Musicians discover a 'Treasure' in Scullville
YOU COULD CALL IT A SIMPLE twist of fate that brought Christopher Dallman to rural Atlantic County-based Treasure Records. The singer-songwriter was living in Brooklyn about a year and a half ago when his manager sent a demo to Treasure's studio head Jerry Klause. The demo landed in a pile of similar packages on Klause's desk and collected dust. Meanwhile, Dallman plugged away, trying to get someone in the recording industry interested in his music. Such is the tale of many an aspiring musician.
By chance, Dallman set out for Harrisburg, Pa. to attend The Millennium Music Conference a few months later. At a demo critiquing session at the conference, he sat down with Mike Newman, a recording engineer and mixing pro who had lent his talents to several Treasure Records' projects since the label got off the ground in 2001. At the conference scouting young talent, Newman happened upon a gifted songwriter living in New York by way of Milwaukee. It was Dallman. A year later his debut album, Race The Light, would become the latest release from Treasure Records.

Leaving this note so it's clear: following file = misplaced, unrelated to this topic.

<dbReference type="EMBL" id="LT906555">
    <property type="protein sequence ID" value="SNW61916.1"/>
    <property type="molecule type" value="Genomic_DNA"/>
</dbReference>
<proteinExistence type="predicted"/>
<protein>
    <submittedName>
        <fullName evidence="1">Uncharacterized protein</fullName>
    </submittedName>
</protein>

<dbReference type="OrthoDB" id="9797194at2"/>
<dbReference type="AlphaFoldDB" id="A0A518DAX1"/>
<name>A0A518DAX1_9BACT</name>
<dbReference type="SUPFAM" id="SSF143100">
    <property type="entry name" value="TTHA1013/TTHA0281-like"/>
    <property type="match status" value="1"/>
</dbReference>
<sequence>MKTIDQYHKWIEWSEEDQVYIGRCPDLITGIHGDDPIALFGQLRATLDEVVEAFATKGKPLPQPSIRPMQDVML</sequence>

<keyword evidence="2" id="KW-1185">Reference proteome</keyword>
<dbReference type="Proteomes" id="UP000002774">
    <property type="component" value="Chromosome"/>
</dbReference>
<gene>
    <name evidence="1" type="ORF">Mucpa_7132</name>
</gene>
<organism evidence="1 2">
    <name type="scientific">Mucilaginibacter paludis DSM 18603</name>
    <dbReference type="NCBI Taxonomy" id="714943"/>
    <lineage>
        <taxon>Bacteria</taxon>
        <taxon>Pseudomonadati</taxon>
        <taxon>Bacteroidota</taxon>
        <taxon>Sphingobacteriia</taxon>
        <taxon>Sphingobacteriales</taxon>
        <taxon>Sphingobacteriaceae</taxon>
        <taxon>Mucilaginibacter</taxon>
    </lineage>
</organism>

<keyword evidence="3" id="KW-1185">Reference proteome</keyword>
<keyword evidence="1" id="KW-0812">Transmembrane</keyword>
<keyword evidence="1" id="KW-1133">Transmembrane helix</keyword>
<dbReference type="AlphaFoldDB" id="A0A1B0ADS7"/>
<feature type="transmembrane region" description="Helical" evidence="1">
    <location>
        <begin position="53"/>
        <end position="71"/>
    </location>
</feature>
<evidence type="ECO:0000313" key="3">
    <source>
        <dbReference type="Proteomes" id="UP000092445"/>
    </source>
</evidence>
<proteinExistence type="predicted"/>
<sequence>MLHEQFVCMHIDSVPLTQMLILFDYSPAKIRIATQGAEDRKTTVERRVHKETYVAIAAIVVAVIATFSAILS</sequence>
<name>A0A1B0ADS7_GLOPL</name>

Although Atlantic County residents may not be familiar with Treasure, recording artists from all across the map of modern music are. The distinguished list includes Bruce Springsteen, The Dixie Hummingbirds, Dr. John, Levon Helm and Garth Hudson of The Band, Mavis Staples and longtime members of Bob Dylan's band Tony Garnier and Larry Campbell. All of these artists have recorded at the humble location in Scullville over the past few years.
What is it that's been drawing these veteran musicians -- as well as local and up-and-coming artists -- to this small label?